Topic: Tax and Budget Policy

Sink This SCHIP

That’s the catchy title of my oped in today’s New York Post:

The State Children’s Health Insurance Program is set to expire on Sept. 30. Unfortunately, neither side in Washington seems to have considered letting this SCHIP die…

Congress could make coverage more affordable simply by letting consumers and employers purchase out-of-state coverage…

Sweeping away those trade barriers would make coverage more affordable without increasing government spending, trapping families in low-wage jobs or increasing prices for private purchasers.

President of Senegal to Speak at Cato

Since becoming the president of Senegal in 2000, Abdoulaye Wade has been one of Africa’s most vocal proponents of liberal economic reforms. As he recently said, “I don’t want money, and I don’t want hand-outs. I want trade agreements….I believe in a liberal economy and have never put much faith in the state-run economy, because it fails….The state should intervene only to create the conditions necessary for the private sector to thrive. I am counting on the private sector, because it is crucial to Senegal’s future.” Join us on September 28 to hear President Wade discuss economic reforms in Senegal and the future of liberalization on the African continent.

Washington Post’s Popular Programs

Washington Post, September 18: “The Democratic Congress is considering 2008 spending bills that increase funding for politically popular programs….”

Washington Post, September 19: “With a difficult war debate looming and presidential vetoes for a host of popular legislation….”

Washington Post, September 20: “Republicans and Democrats in the [Virginia] General Assembly proposed election-year spending increases for popular programs….”

Notice any pattern? 

The Washington Post is a great paper, but like many papers it reveals a pro-spending bias when it reports on government budget issues. One aspect of this is the common portrayal of any increase or cut as affecting “popular programs.” Every type of program is portrayed as “popular,” whether it provides benefits to 50% of Americans or just 0.05% of Americans.

Presumably, Post reporters don’t do a public poll to find out which programs really are ”popular.” Instead, they just automatically stick the word in stories to perhaps suggest, “Ohhh, policymakers better not cut spending on that one or else there will be hell to pay.”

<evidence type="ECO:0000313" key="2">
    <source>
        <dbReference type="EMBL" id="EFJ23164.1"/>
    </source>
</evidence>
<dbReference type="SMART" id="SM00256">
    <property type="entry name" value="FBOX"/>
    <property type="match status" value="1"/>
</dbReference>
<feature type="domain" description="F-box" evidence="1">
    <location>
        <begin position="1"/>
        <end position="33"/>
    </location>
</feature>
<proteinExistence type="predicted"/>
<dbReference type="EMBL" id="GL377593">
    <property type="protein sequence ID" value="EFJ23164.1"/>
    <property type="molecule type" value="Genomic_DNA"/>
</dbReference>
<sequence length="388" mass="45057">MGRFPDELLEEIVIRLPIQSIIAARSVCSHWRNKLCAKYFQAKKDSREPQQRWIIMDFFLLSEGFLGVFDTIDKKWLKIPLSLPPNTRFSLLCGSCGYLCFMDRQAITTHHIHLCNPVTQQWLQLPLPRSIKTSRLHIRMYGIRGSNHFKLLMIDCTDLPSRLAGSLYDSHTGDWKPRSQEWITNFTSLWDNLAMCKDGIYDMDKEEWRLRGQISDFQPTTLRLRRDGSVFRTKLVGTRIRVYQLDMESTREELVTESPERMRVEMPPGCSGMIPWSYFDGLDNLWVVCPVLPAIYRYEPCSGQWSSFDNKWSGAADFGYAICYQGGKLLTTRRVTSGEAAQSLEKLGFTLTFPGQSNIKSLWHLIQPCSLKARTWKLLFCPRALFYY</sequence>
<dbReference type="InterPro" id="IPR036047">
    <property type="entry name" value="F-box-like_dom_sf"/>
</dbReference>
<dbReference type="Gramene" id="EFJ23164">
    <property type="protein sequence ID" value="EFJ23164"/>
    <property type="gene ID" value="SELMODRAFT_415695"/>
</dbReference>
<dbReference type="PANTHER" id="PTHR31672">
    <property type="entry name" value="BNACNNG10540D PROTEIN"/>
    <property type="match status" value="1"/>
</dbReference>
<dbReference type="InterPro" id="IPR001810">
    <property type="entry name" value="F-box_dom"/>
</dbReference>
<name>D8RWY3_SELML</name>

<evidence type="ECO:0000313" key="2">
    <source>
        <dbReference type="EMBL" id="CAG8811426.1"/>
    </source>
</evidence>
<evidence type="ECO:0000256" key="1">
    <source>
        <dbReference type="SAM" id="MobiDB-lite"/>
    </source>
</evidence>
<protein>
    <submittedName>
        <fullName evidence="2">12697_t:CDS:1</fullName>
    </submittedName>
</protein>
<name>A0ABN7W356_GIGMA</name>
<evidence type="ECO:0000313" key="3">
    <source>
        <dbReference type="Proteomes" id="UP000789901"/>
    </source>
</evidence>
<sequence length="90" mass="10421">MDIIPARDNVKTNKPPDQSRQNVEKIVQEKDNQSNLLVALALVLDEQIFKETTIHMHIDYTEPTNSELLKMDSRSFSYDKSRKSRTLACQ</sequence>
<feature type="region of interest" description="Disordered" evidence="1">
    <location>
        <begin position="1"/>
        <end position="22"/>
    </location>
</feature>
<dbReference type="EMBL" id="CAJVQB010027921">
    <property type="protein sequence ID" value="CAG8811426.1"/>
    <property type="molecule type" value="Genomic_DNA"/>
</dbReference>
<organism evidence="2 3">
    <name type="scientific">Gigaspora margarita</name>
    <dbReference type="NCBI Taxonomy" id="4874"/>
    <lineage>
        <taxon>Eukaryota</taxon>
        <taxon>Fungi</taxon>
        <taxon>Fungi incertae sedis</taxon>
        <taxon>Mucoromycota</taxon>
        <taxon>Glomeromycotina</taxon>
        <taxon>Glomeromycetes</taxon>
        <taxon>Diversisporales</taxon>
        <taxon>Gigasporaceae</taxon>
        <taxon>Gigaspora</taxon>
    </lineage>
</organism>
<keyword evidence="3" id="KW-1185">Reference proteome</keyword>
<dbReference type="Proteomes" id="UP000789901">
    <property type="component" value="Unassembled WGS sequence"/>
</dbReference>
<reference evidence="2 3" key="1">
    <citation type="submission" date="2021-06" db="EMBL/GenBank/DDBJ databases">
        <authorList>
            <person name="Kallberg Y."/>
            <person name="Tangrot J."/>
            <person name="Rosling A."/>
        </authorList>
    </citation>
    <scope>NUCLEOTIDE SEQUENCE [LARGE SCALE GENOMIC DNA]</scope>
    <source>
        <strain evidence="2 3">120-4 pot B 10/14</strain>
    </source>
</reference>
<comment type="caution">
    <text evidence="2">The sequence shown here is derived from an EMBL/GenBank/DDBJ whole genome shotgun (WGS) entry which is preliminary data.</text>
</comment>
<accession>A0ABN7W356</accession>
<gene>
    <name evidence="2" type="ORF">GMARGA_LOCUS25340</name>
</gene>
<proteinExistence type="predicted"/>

I’ve noticed this for years in the PostHere’s one on federal grants to local governments: “According to the police group, the most controversial proposals include a $376 million reduction in the popular Community Oriented Policing Services program….”

Washington Post readers sometimes complain that its stories are too wordy. Well, “popular” is one word that editors can look to chop out.  

Upcoming Cato Forum on the Rights of Terminally Ill Patients

In 2006, a panel of the D.C. Circuit Court of Appeals ruled that terminally ill patients have a constitutionally protected right to purchase and use experimental drug treatments not yet approved by the federal government. 

On August 7 of this year, the full D.C. Circuit overturned the panel ruling, holding that terminally ill patients have no such constitutional right.

On September 25, this coming Tuesday, the Cato Institute will host a policy forum titled, “Should the Government Insert Itself between Dying Patients and Unproven Therapies?“ 

Debating the rights of terminally ill patients will be Scott Ballenger, the lead counsel for the plaintiffs in that case; Ezekiel Emanuel, a bioethicist with the National Institutes of Health and a leading critic of the panel’s ruling; and yours truly.

The forum will be from 12-1:30pm, followed by a luncheon.  Register here.

Maryland to Boost Virginia’s Competitiveness

The geese that lay the golden eggs are about to fly south, but not because winter’s approaching. Instead, greedy politicians in Maryland are seeking to impose California-style income tax rates on the state’s most productive people. Even some local Democrats realize this is going to be a boon for Virginia, where the top income tax rate will be about four percentage points lower.